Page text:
6 According to Article 32 CAT, the Secretary-General has a duty to inform all member States of the United Nations and all States which have signed or acceded to the Convention. Since the Convention, pursuant to Articles 25 and 26, is open to signature and accession by all States,7 non-member States of the United Nations may also sign, ratify, or accede to the Convention, and have the right to be informed accordingly. However, the Secretary-General has no obligation to inform all States; only all UN member States and those non-member States which have signed or acceded to the Convention. In the case of the dismemberment of a State party which is not a UN member State, the Secretary-General shall also inform the respective States that became party by a notification of succession.8 So far, only UN member States (with the exception of Switzerland at the time of signature (p. 697) and notification) have signed, ratified, succeeded, or acceded to the Convention, which means that the Secretary-General shall simply inform all UN member States.
7 Article 32 CAT requires the Secretary-General to inform the respective States of all signatures, ratifications, accessions, and denunciations, as well as of the dates of entry into force of the Convention and any amendments thereto. Considering that the only amendment adopted so far by States parties under Article 29 has not yet entered into force,9 no information requirement has arisen under this provision. Although neither Article 26 nor Article 32(a) explicitly refers to succession, UN member States shall also be informed of any notifications of succession.
8 In practice, the Office of Legal Affairs (OLA) treaty section in New York maintains a website10 with all signatures, ratifications, accessions, denunciations, and dates of entry into force of the Convention or any amendments to the Convention. A reference to the website is included in the Committee’s annual report as well as in the depository notifications by the treaty section of the Office of the Legal Affairs sent to the member States via email.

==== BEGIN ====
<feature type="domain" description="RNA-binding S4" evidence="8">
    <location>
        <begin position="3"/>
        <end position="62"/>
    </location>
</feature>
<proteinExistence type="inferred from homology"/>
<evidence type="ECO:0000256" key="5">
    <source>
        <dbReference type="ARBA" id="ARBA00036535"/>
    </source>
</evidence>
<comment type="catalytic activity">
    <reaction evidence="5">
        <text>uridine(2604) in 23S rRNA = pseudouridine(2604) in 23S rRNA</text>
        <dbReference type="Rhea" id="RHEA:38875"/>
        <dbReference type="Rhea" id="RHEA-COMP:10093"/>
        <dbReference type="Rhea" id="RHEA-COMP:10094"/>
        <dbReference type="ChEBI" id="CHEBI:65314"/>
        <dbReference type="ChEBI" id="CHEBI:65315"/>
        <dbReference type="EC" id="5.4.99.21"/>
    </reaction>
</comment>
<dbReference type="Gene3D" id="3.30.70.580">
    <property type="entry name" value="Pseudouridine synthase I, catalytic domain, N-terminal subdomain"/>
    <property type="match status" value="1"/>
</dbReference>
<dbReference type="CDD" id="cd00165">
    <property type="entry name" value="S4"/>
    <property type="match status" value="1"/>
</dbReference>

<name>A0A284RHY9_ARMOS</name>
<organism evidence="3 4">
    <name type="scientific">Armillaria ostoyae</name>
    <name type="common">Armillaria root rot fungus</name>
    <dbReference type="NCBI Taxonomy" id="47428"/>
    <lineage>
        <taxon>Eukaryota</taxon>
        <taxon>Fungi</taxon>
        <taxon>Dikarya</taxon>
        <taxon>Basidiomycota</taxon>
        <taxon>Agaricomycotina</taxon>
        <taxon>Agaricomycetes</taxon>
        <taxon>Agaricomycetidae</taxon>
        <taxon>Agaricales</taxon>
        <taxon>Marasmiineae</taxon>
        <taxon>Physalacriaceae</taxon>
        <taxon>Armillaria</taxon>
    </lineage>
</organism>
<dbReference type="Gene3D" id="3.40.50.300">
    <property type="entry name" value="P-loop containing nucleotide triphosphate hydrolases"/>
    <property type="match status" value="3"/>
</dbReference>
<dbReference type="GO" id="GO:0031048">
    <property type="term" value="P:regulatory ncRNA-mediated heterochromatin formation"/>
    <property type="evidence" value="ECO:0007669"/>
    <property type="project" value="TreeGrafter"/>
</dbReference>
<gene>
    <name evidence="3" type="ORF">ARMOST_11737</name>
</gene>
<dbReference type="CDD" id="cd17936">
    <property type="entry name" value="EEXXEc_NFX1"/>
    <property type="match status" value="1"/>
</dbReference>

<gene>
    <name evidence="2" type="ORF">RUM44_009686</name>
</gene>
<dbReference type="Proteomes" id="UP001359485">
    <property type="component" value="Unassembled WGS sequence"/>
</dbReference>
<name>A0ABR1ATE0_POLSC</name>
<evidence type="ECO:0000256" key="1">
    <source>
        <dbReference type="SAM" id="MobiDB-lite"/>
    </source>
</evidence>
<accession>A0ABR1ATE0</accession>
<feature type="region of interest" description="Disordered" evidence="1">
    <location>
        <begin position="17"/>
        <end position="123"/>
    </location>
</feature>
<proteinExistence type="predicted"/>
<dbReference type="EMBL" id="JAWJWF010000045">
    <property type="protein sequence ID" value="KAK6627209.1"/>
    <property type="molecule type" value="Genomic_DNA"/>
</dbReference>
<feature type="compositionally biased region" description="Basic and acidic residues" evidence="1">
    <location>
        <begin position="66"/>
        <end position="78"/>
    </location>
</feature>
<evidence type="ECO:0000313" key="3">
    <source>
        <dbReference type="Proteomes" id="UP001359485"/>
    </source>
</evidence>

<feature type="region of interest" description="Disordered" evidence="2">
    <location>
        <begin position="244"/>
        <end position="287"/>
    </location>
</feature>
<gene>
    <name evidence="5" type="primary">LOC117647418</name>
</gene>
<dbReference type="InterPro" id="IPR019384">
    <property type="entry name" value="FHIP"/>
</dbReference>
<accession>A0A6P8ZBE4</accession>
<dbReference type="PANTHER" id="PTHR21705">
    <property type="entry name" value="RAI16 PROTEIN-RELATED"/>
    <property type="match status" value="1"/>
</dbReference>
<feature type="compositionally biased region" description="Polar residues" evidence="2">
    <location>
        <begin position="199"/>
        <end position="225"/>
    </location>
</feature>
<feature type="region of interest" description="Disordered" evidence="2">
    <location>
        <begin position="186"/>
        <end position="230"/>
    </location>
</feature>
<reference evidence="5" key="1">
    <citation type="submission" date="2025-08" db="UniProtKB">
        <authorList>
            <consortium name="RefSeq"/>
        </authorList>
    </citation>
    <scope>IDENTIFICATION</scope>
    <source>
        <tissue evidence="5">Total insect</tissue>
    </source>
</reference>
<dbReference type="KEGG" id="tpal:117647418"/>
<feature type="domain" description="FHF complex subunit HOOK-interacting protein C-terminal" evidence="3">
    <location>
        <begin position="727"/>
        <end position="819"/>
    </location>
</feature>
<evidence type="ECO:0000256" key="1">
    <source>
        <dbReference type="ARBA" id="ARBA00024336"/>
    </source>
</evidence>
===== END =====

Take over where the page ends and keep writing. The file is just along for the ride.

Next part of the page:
9 Some comparable provisions in other UN human rights treaties also require the Secretary-General to inform States of optional declarations recognizing the competence of the respective treaty bodies to receive and consider inter-State or individual communications, reservations, and requests by States parties for an amendment of the respective treaties.11 Since the Secretary-General functions as the depositary of UN treaties,12 it would have been useful to require him or her also to inform all States of all optional declarations under Articles 21(1) and 22(1) CAT; all reservations to the Convention; and, above all, the explicit opting-out reservations and notifications of withdrawals of such reservations in accordance with Articles 28 and 30 CAT, as well as of all proposals for an amendment of the Convention in accordance with Article 29(1) CAT. In practice, the Secretary-General, however, does inform all States of the notifications of States parties by making use of the website.13